BIZ BUZZ: Myers Spring adds coating; proposed rule limits non-farmer payments

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Myers Spring Co. Inc. of Logansport has recently added a new coating for the springs it manufactures.

Acrylic E-Coating is now available for nearly every part it makes. Like Epoxy E-cote, Acrylic E-Coat is a conversion coating and improves corrosion protection with the added benefit of utraviolet resistance, making it a suitable finish as well, according to a press release from the company.

Myers Spring Co. produces fine wire precision springs with wire diameters ranging from 0.006 to 0.719 inches. The springs are produced from a range of materials and are integral components for a variety of products, including high tech precision instruments, military applications, industrial, automotive, agricultural equipment, appliances, toys and many other consumer products.

Myers Spring Co. is located at 720 Water St. in Logansport, and staff may be reached at 574-753-5105. The website is www.myersspring.com.

Lehe advocates for agriculture

STATEHOUSE — State Representative Don Lehe, R-Brookston, sponsored legislation to make Indiana’s livestock industry more competitive.

Senate Bill (SB) 249 would require the Purdue Extension and Purdue University College of Agriculture to study the impact that local land use ordinances have on structures used in the housing, feeding and breeding of livestock. The bill passed with an 89-2 vote out of the House.

“This legislation works to provide essential information to the state regarding the effects that local land use ordinances have on Indiana’s livestock industry,” Lehe said in a press release. “By learning what ordinances are in place at the local level, the state will have a better understanding of where Indiana currently stands in regards to agriculture and farming restrictions.”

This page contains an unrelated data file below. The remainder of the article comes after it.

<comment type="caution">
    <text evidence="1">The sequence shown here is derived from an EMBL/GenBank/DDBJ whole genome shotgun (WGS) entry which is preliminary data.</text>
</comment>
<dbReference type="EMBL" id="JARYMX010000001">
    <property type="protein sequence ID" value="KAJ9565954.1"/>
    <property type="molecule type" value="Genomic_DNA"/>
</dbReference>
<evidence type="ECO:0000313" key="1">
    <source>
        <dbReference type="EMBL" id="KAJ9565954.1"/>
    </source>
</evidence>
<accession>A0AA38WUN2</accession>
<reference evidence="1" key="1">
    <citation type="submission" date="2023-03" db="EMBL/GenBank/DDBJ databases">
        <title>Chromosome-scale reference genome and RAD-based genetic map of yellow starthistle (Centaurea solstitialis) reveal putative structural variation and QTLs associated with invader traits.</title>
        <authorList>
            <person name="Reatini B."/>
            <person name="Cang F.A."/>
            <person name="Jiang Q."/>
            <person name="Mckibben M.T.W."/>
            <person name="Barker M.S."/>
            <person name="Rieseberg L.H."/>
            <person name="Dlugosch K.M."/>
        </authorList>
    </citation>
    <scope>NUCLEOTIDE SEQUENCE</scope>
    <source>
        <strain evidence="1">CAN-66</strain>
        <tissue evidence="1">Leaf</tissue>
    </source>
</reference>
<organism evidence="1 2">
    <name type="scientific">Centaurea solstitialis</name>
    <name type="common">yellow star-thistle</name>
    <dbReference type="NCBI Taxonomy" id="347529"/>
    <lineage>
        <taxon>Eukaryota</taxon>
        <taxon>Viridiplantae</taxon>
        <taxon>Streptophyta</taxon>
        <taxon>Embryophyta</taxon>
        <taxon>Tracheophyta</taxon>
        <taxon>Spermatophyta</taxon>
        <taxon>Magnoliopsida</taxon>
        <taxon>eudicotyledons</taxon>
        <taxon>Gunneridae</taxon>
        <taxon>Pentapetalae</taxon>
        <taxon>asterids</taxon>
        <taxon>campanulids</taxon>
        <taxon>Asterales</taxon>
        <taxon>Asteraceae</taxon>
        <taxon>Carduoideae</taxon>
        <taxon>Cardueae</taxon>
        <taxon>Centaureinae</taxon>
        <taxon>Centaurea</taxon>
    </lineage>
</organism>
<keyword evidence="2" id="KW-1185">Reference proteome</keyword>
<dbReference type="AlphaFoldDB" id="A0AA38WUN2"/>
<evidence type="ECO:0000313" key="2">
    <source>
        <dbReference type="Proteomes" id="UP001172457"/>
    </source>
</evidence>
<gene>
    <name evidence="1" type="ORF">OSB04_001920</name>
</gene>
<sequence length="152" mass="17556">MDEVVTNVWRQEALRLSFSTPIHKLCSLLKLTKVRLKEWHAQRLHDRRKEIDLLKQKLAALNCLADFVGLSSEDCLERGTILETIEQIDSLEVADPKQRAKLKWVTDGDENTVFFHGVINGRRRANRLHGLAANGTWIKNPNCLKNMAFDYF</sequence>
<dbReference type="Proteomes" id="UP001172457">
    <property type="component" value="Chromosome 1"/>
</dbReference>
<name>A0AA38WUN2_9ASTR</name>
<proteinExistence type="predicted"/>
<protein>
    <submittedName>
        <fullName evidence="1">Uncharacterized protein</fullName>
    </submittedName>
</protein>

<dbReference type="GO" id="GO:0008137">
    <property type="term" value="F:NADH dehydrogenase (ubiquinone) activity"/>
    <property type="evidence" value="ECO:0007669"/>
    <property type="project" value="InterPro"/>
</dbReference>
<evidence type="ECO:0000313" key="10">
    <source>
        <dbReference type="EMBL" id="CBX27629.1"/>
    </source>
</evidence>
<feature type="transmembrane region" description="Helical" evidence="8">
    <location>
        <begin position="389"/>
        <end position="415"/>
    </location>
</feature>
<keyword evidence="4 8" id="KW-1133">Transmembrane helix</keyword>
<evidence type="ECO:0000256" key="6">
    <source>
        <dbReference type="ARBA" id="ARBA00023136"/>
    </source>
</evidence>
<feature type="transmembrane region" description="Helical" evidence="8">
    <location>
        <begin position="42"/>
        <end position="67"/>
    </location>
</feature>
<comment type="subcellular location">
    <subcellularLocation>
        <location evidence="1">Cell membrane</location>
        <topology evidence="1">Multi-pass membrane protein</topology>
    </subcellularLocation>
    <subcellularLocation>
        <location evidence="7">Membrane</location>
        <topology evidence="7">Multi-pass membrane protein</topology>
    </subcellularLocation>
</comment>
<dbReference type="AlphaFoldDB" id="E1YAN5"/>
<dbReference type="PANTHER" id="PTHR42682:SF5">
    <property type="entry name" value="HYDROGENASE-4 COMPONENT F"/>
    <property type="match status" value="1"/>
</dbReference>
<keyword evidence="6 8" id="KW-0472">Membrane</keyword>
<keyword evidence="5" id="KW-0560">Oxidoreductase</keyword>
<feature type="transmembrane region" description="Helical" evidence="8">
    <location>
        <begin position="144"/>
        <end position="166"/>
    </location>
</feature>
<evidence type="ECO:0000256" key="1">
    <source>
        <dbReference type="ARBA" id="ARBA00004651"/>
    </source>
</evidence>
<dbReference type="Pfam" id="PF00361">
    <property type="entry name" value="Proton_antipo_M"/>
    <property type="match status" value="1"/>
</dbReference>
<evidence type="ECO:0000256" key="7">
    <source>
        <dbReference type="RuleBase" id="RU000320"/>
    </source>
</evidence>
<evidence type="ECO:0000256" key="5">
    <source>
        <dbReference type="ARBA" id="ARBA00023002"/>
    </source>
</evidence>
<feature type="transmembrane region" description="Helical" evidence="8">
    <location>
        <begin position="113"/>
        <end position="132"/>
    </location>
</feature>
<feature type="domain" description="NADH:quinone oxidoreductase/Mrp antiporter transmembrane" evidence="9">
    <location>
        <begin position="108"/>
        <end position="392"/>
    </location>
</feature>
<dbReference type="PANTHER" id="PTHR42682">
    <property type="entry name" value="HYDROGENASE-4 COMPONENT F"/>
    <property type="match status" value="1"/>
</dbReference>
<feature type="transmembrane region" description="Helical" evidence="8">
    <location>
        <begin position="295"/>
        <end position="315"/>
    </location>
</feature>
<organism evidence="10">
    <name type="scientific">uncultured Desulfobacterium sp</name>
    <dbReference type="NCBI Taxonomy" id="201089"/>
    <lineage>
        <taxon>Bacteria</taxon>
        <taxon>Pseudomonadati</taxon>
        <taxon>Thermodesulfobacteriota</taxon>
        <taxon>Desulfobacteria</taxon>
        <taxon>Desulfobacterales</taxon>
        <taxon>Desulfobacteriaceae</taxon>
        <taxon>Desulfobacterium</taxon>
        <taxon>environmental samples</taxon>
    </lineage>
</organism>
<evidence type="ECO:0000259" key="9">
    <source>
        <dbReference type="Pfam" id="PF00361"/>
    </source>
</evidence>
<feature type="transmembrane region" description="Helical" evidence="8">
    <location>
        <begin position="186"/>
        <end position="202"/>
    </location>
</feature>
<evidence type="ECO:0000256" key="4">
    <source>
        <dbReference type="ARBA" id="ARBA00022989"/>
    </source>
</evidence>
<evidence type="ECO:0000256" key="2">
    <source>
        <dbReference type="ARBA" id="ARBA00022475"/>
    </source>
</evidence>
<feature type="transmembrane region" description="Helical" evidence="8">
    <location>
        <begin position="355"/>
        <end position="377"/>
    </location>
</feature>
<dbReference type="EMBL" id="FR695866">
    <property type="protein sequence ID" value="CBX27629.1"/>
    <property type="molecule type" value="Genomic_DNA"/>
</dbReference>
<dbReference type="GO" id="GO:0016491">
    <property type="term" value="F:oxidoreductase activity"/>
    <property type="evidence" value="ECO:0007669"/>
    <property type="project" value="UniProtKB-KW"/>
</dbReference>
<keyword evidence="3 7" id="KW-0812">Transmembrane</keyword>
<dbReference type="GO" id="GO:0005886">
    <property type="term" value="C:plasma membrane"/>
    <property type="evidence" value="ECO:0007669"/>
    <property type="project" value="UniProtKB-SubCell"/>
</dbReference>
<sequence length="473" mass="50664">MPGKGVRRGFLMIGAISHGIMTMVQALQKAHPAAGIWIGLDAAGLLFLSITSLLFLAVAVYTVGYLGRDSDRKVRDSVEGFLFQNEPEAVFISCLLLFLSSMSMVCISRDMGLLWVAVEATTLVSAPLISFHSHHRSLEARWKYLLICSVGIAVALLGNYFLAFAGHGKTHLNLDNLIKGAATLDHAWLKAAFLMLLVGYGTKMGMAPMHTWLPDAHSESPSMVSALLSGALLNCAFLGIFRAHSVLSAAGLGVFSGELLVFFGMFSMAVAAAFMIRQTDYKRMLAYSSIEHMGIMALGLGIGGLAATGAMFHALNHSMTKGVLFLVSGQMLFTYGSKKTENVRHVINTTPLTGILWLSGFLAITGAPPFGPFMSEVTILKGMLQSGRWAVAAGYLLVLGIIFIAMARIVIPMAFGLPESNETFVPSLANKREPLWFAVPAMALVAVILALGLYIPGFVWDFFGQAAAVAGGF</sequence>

Currently, it is up to local governments to impose land use ordinances on livestock building or structure construction if they want to. No formal study has been conducted to see their effect on the market.

The bill also establishes a Farm Commodities and Market News Service pilot program within the Indiana Department of Agriculture. That would provide marketing assistance to the agriculture industry to aid producers in the sale and purchase of agricultural products, a service that doesn’t currently exist.

“This service will benefit Indiana’s agricultural community in many ways,” said Rep. Lehe. “Distributing pricing and sale information to the buyers and sellers of livestock, Indiana’s agriculture industry will have tools needed to be more competitive nationwide.”

The bill is headed for the governor’s desk now. Visit iga.in.gov for more information about SB 249.

USDA limiting payments

WASHINGTON — The U.S. Department of Agriculture recently proposed a rule to limit farm payments to non-farmers, consistent with requirements Congress mandated in the 2014 Farm Bill.

The proposed rule limits farm payments to individuals who may be designated as farm managers but are not actively engaged in farm management, according to a USDA press release. In the Farm Bill, Congress gave USDA the authority to address that loophole for joint ventures and general partnerships, while exempting family farm operations from being impacted by the new rule USDA ultimately implements.

The current definition of “actively engaged” for managers, established in 1987, is broad, allowing individuals with little to no contributions to critical farm management decisions to receive safety-net payments if they are classified as farm managers, and for some operations there were an unlimited number of managers that could receive payments. 

Under the proposed rule, non-family joint ventures and general partnerships must document that their managers are making significant contributions to the farming operation, defined as 500 hours of substantial management work per year, or 25 percent of the critical management time necessary for the success of the farming operation.

Many operations will be limited to only one manager who can receive a safety-net payment. As mandated by Congress, family farms will not be impacted.

Stakeholders interested in commenting on the proposed definition and changes are encouraged to provide written comments at www.regulations.gov by May 26. The proposed rule is available at go.usa.gov/3C6Kk.

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